Originally published at Medium on
Microsoft announced ML.NET last May, and as an advocate user of the .NET framework with experience in Machine Learning, I knew that I’d have to give it a try knowingly that Python various frameworks (such as scikit-learn) rule this domain.
ML.NET is a free, cross-platform, open source machine learning framework explicitly made for .NET developers. The preview release includes learners to handle binary classification, multi-class classification, and regression tasks. Additional ML tasks like a recommendation system, clustering, anomaly detection, ranking models, and deep learning architectures have been added.
In this blog-post, my purpose is to play along with ML.NET capabilities and eventually demonstrating its ease of use. My goal is to predict a heart disease for a given patient based on an opensource dataset.
Assuming Visual Studio 2017 is installed on your system, open a new console application (.NET core) project:
Afterward, go to the ‘Tools’ menu and choose ‘Manage NuGet Packages for Solution…’:
There, browse for ‘Microsoft.ML’ and choose the latest stable version (at the time of writing these lines, the stable version is 0.11.0) to install it for the current solution. As a side note, if you prefer using the package manager console, just run the following command:
Install-Package Microsoft.ML -Version 0.11.0
Now that all prerequisites are in place, we can start doing some machine learning magic.
For the binary classification task, I used the Heart Disease UCI dataset from Kaggle datasets; It contains 14 columns and 303 records.
I’ve manually split the CSV file into two files, smaller one for the test data and a larger one for the training data. Below, the test data CSV as an example.
ML.NET provides mapping attributes to model the dataset structure. It means each header is mapped to a LoadColumn attribute as follows:
Training a model based on a given dataset requires to define a context as an entry point or as defined by ML.NET API:
The MLContext is a starting point for all ML.NET operations. It is instantiated by the user, provides mechanisms for logging and entry points for training, prediction, model operations, etc.
Afterward, the training and test datasets are loaded using the context, based on the mapped structure.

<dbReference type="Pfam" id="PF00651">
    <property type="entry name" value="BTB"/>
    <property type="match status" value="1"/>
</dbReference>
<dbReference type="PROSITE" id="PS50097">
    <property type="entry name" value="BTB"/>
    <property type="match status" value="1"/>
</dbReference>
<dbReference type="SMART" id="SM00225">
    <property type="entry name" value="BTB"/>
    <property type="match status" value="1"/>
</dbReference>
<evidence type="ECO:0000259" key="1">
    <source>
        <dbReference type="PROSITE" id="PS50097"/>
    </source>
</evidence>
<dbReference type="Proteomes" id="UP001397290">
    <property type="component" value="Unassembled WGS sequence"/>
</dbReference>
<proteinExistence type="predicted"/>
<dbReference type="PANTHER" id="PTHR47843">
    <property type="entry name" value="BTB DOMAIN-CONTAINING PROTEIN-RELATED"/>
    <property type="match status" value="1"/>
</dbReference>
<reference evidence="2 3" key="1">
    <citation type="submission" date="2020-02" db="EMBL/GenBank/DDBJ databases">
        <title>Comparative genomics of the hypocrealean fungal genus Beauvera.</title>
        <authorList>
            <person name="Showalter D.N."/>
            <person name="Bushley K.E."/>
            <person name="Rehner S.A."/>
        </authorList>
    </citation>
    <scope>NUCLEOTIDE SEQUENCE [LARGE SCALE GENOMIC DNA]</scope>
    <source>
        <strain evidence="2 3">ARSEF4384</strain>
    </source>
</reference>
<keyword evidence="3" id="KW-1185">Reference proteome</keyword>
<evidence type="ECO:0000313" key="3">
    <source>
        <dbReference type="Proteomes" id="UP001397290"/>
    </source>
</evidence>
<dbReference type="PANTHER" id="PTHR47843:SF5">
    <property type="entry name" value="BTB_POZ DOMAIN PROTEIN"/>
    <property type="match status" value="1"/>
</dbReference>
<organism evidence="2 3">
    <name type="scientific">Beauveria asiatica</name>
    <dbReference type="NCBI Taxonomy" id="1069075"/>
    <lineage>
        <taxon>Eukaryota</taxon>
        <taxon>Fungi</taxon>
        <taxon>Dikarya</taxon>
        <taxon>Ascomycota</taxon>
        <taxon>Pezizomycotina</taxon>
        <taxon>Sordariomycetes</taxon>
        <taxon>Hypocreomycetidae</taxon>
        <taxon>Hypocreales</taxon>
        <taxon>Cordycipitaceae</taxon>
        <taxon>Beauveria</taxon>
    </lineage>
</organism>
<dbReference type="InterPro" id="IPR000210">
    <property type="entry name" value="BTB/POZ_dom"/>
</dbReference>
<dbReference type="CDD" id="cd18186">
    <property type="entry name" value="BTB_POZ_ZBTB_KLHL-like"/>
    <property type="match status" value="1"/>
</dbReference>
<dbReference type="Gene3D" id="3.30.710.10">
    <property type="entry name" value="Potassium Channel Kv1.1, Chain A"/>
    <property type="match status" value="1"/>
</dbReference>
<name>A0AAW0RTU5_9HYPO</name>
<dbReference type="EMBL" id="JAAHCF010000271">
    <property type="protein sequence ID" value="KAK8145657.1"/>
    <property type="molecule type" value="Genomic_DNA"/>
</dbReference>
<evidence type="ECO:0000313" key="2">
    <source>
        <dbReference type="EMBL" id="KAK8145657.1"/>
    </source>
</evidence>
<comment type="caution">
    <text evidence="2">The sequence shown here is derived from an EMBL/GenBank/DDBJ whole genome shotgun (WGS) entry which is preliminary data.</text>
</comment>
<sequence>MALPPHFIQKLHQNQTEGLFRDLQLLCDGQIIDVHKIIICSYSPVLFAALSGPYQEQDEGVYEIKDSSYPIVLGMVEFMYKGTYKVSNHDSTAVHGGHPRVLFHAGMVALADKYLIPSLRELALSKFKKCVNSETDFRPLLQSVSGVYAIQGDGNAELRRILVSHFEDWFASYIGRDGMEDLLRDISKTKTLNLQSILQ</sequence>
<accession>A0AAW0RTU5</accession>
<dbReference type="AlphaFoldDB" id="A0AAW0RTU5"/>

Transform the data and add a learning algorithm for this task numeric values are assigned to text because only numbers can be processed during model training. In this case, the problem I try to predict is a type of Binary Classification (two classes, has and hasn’t diseased). The selected model is based on Decision Trees because they can be easily interpreted (by humans) as rules, have excellent performance and don’t require any assumptions on the data.
Eventually, the model is trained by using the fit method:
We’ve trained our model with a few steps, as simple as that.
BTW, the framework provides capabilities for saving your model. According to the tutorial it is recommended to save it as a ZIP file.
Given the trained model, prediction can be made.
For that purpose, a sample class containing a list of patients is given as input to the model for prediction.
The result prediction structure shall be defined too, as follows:
In the below gist, I load the model from disk, create a prediction engine based on the resulting structure (defined above) and using the engine I predict the probability for heart disease on the list of patients.
Which returns the following (Prediction Output):
In terms of the result accuracy, the code hits 78.95% accuracy, below are more evaluation parameters generated by the model’s Evaluate method:
Overall, ML.NET has it all, flexible, robust and supported by a big company that provides the engineering vision behind it. I recommend you to try it too, and for sure I’ll use it again soon.
This blog-post was written based on the Heart disease Classification coding sample with some modification; more ML.NET Samples can be found at: